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Welcome Canada

Lynn Jaynes Published on 29 August 2014

“I have a good idea,” I announce. “You have lots of ideas … but it takes a couple dozen for you to have a good one,” says anyone who knows me well. Yes, it’s true, but I’ve learned to relish the one good one I get.

It’s like my sister says, you just keep throwing the cheese up there until you get one to stick. So here’s the idea: You’re dropped into the middle of a jungle with only three items (smaller than a breadbox) you can take with you for survival (not counting a satellite phone).

What items do you choose? Machete and Xanax? Sure, sure. Pistol, maybe. Then again, maybe a fishhook would be more useful. Duct tape? (Come on, you thought about it, right?) But I’m thinking WD-40 might be a better choice – that’s my good idea.

WD-40 stands for water displacement perfected on the 40th try, and its merits are many. In addition to its rust prevention and degreasing qualities, it reportedly protects silver from tarnishing, keeps flies off cows, restores chalkboards, lubricates inner tubes for sledding, cleans guitar strings, gives floors that just-waxed shine without making it slippery, removes lipstick stains, keeps bathroom mirrors from fogging, protects the Statue of Liberty from the elements, removes food debris from stoves, cleans scum from canoes, takes sting away from fire-ant bites, removes bug guts from car bumpers, cleans old coins, removes gum from shoes and keeps pigeons off balconies.

WD-40 reportedly was once used to remove a python from the undercarriage of a bus. A policeman once used it to remove a burglar from an air-conditioning vent. It also lubricates prosthetic limbs. Before I get out of the jungle, it’s possible I’d have a prosthetic limb – so it’s important to be prepared for contingencies.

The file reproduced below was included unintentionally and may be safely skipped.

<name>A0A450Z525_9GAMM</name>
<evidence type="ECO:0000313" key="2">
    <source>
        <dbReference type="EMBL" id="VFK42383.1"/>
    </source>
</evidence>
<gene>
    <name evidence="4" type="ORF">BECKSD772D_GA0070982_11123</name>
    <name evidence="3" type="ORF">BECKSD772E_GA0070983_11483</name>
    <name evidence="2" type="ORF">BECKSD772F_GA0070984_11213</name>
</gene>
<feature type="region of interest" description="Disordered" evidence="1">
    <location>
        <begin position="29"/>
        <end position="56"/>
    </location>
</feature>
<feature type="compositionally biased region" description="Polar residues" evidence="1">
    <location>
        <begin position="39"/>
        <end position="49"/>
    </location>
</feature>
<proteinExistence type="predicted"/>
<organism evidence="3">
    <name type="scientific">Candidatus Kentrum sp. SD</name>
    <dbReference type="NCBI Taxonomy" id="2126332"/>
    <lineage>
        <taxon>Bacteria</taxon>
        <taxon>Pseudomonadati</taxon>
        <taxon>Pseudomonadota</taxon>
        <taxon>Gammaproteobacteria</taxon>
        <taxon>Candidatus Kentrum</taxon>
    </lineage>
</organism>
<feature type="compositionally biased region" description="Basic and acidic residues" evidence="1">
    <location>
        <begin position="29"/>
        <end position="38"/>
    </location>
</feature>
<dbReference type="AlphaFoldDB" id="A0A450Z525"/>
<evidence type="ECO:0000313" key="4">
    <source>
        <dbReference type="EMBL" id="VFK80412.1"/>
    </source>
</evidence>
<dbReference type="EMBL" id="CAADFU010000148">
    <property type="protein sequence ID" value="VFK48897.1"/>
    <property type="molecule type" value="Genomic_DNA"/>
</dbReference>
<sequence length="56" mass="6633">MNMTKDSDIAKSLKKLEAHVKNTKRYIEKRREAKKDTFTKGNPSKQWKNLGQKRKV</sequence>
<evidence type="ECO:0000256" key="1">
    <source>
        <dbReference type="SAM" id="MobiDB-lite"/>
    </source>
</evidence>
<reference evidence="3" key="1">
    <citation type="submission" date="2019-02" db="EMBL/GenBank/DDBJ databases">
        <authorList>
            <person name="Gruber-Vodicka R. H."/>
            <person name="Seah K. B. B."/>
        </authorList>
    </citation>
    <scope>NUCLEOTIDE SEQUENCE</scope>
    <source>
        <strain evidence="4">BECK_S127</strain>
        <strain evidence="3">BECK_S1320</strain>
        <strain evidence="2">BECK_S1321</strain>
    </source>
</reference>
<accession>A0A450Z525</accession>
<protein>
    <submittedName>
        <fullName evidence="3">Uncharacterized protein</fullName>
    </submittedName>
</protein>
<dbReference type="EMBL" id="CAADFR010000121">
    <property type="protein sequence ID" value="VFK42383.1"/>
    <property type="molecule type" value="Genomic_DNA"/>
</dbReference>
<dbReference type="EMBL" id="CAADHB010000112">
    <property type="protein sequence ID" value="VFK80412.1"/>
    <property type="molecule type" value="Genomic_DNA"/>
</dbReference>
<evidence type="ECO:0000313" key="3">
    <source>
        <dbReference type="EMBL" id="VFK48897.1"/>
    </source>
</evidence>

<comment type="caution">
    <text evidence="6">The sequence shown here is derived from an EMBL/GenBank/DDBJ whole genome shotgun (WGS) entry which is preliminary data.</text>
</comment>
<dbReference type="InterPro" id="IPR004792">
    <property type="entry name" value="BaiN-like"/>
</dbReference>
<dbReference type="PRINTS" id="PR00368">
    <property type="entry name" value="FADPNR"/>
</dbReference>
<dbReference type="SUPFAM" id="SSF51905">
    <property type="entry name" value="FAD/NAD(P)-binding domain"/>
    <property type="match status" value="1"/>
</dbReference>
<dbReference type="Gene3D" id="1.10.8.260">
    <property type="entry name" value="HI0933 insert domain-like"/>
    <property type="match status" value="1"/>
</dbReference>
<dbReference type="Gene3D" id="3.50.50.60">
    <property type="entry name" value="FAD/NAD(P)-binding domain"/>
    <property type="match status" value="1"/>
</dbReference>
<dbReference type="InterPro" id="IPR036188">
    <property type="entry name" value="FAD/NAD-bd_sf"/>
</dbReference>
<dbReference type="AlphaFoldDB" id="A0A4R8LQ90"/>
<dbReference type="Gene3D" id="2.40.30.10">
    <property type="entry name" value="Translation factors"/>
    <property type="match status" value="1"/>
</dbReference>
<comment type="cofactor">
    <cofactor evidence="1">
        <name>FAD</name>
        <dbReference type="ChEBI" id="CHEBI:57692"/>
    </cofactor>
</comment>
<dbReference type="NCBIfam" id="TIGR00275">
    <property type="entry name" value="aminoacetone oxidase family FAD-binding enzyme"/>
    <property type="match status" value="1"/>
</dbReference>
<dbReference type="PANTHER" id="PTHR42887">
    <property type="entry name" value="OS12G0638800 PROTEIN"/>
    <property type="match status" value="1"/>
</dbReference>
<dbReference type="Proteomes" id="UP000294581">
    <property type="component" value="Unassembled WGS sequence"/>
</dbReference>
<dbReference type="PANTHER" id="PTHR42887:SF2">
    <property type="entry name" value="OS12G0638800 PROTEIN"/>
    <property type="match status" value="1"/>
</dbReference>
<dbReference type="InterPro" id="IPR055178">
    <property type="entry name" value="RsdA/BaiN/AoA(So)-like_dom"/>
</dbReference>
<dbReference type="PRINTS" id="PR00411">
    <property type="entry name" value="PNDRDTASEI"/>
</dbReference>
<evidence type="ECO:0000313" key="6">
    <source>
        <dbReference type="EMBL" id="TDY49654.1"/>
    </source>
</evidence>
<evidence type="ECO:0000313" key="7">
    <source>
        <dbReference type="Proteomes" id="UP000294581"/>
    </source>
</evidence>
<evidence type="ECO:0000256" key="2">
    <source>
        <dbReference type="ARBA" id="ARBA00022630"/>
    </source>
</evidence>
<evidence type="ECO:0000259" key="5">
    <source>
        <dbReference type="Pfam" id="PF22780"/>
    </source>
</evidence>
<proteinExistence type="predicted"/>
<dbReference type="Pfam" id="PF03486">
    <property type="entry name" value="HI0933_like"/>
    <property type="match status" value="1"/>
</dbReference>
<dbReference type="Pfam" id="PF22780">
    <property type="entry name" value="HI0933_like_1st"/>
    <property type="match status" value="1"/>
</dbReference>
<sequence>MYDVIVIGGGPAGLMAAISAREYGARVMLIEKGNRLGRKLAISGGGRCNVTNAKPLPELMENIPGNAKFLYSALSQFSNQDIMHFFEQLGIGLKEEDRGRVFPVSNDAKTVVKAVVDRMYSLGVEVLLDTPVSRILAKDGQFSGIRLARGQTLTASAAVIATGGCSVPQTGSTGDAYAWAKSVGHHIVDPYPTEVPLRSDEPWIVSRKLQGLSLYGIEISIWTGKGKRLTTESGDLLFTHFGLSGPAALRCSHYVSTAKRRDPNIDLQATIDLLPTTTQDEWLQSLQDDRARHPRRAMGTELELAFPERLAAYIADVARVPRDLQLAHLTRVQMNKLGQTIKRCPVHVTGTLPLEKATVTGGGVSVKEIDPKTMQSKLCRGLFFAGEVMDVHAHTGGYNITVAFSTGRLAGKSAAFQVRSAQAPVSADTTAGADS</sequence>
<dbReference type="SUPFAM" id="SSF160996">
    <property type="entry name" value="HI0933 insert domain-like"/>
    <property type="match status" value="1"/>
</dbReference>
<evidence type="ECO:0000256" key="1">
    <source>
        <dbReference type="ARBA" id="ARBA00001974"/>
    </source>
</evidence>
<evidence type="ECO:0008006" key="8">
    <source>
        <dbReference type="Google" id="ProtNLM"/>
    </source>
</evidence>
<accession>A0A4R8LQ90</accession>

In the jungle, I wouldn’t expect to confront guitar strings, lipstick, pigeon-riddled balconies or vent-stuck burglars, but the flexibility and adaptability of WD-40 makes me think I could find at least another 50 ways to use it. Heck, if 100 uses have already been found, I’ll bet I could come up with double that number. It’s not the intended uses I’m banking on; it’s the possibilities.

We’ve been assessing possibilities lately regarding our magazine – kicking ideas around and asking “what if” and “why not?” We discussed, questioned, surveyed, researched and analyzed.

We threw several ideas into the furnace of investigation, and one idea not only survived but became stronger and clearer through the process – sending Progressive Forage Grower free to qualified Canadian subscribers (who produce 100 acres of hay, silage or pasture, and other industry professionals), just like we do in the U.S.

Canadian growers are major players in forage production and global marketing as leading suppliers of hay and forage products. There are approximately 36 million hectares (33,957,936 acres) used for livestock grazing and forage crop production. Of those acres, native range equals 72 percent, 11 percent is cultivated pasture and 17 percent is used for forage crops.

Since our focus is to promote and strengthen the forage industry, and forage knows no boundaries, widening our reach with growers in Canada just makes sense. So beginning with this issue, we will share Progressive Forage Grower with Canadian subscribers. In fact, it seems like such a natural extension, we’re wondering why we didn’t do it sooner.

And that’s not just a good idea, it’s a great idea. Welcome, Canadian subscribers.  FG

A word of caution to all readers: Moving forward, due to various government regulations within the U.S. and Canada, products or services mentioned within articles and advertisements may not be legal to use or commercially available in all regions.

Lynn Jaynes
  • Lynn Jaynes
  • Editor
  • Progressive Forage Grower

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